In June 2013 the sitting board “Coherent, versterkt elkaar” received an email from Jo Kobussen (a member from the first years of the association), who visited the website because of the 50 year anniversary of fraternity h* (h-star). The contents of this email can be found below.
Dear members of Van der Waals,
Upon some googling a little while ago, I was surprised to find that my name was mentioned on the website of SVTN J.D. Van der Waals. However, when I started to read the history of Van der Waals by Frans Snik, I was even more surprised. The way in which the sixties of the twentieth century at the THE are described has little to do with historiography.
In the text that I have included here, titled “Is this historiography”, I will add some comments to some citations from Frans Snik’s article.
Furthermore, I would like to point out that a mistake has been made on the website of the association regarding the board of 1964-1965. Instead of Frans Zonneveld, Jan Koken was chairman in that year. I am pretty sure that I succeeded Jan Koken as chairman of Van der Waals in October of 1965. Jan Koken himself also remembers this very clearly. I also checked this with Hans van Leunen who was another board member in 1964-1965.
I hope that with this email I contributed to a better account of the history of Van der Waals.
-- Sent from my old-fashioned Windows desktop computer.
Attached to this email was a document with the following content:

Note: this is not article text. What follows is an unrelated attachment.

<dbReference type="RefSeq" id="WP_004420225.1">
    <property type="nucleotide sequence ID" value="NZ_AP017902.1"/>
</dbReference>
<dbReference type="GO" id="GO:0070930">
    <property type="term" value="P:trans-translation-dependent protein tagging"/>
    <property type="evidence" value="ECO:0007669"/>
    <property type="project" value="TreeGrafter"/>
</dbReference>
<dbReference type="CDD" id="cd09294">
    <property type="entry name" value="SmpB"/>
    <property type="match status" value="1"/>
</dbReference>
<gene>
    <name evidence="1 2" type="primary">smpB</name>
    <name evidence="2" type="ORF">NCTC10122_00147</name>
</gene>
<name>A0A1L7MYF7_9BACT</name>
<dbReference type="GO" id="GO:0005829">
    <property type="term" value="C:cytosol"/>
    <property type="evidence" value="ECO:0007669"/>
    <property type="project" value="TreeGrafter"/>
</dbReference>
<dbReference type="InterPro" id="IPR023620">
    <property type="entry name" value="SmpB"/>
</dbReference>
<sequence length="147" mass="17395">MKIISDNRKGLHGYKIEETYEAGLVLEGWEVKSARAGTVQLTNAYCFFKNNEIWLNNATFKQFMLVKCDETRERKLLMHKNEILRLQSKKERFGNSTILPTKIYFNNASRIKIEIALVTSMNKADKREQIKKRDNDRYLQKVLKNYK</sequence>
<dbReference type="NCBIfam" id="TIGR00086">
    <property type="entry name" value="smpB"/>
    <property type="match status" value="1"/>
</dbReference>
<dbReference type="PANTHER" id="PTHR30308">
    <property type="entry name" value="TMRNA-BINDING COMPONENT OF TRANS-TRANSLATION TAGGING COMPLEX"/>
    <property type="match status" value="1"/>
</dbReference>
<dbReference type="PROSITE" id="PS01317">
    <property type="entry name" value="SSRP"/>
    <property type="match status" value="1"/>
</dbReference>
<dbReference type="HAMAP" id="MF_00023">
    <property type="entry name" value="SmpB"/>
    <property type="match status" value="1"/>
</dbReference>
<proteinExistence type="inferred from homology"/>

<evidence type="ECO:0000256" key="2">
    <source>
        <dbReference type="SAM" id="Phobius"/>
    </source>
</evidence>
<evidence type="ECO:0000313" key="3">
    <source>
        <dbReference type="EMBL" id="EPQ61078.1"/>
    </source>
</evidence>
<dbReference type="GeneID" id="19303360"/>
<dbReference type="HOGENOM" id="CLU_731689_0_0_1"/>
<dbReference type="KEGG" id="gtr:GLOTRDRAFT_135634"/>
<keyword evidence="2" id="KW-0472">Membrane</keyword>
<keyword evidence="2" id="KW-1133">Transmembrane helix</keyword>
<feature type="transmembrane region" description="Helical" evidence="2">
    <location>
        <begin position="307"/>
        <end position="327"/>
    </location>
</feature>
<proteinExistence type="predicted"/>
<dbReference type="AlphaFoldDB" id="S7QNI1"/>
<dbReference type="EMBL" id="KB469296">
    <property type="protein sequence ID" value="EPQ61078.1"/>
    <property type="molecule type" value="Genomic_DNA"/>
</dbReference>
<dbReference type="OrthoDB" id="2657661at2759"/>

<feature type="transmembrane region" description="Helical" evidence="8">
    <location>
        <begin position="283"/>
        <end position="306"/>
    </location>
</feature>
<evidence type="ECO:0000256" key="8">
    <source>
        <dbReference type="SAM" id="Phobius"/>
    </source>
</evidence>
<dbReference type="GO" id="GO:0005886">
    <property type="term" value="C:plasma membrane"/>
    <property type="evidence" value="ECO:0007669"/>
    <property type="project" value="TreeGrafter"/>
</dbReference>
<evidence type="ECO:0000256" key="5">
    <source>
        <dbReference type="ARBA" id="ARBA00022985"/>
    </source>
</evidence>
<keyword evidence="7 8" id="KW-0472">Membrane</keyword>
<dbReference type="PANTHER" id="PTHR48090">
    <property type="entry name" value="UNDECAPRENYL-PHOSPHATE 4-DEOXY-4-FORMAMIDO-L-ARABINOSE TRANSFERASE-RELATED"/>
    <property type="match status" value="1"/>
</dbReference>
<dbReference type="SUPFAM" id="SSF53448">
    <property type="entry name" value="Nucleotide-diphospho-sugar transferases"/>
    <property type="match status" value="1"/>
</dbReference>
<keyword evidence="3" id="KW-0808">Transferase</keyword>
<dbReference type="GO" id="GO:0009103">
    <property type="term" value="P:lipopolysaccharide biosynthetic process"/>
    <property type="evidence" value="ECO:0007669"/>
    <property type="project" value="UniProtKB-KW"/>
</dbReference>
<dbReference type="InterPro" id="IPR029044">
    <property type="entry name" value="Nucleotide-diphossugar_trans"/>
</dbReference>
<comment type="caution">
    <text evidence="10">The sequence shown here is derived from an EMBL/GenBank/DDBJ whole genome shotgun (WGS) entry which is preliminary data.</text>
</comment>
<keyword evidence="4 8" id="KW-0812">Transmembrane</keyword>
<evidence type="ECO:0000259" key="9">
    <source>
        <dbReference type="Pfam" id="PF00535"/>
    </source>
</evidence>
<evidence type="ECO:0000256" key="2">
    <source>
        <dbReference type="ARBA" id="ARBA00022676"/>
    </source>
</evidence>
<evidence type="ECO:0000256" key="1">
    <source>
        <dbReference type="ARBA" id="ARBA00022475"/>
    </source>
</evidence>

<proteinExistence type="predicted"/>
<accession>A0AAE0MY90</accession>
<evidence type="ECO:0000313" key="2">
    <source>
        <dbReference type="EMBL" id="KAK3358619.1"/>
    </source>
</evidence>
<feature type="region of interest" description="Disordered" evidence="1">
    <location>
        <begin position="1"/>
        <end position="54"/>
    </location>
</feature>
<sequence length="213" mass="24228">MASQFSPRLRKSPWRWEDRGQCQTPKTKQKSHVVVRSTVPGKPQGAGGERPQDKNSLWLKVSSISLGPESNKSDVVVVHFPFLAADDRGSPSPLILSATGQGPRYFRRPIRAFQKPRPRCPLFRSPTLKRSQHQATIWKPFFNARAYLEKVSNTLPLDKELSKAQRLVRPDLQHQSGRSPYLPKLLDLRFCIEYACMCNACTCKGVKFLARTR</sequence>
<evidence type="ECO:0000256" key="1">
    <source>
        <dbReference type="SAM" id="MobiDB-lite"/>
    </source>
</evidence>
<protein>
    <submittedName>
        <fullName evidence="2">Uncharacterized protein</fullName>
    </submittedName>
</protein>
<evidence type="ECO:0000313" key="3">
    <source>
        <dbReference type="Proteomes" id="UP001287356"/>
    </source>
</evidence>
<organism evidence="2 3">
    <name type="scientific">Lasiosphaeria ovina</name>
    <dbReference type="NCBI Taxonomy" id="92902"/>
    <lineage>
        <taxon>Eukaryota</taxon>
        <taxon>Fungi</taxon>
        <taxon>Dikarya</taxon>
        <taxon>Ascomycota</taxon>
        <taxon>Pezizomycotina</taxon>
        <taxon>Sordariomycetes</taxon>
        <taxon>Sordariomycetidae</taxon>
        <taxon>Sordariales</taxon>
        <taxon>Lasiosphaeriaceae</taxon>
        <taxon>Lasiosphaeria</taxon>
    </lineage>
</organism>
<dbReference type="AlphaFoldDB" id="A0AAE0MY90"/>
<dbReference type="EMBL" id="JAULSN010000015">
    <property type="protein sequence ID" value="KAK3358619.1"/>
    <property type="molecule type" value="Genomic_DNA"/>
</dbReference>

Is this historiography?
The history of Van der Waals has been chronicled by Frans Snik, secretary of the board of 1999/2000 “Evolutie: tempora mutantur”. It was first compiled as a contribution to lustrum book “Attractie” to celebrate the eighth lustrum of SVTN “J.D. van der Waals” (source: http://www.vdwaals.nl/index.php?article=202, currently http://www.vdwaals.nl/node/519).
Already in 19621 the boards stopped wearing tail-coats, although that was mainly caused by a big change in Dutch culture that happened around that time. The so-called democratisation. The official character of the association became a point of discussion2, and the number of General Member Meetings (GMM’s) declined3. During the occupation of the THE in 19644 Van der Waals received a letter that their support was not desired. The lustrum book of 1965 first mentions a decrease in members, and even a shortage of active members. In 1967 it all went wrong...
The board of 1967-1968 was not chosen5 by the ALV (GMM), but by a special committee. The year after they could not find any successors, so out of necessity this board had to continue for another year as a board ‘ad interim’.
1 There is a photograph of the entire board of Van der Waals in 1962-1963, presided by Cees Daey Ouwens, on which all five board members wear a tail-coat.
2 It is not really for whom the official character of the association became a point of discussion. In any case, at least throughout the entire decade of the sixties Van der Waals was seen as the official representation of physics students by the physics department of THE.
3 At least until the end of 1968 the number of GMMs did not decrease.
4 There was no occupation of the THE in 1964, and there probably never even has been one at all. In 1964 the THE was actually characterized by peace and obedience. No revolutionary activities have taken place. However, there has been a student demonstration near the main building to protest decisions of the board of the THE regarding student facilities, without consulting the student ambassadors.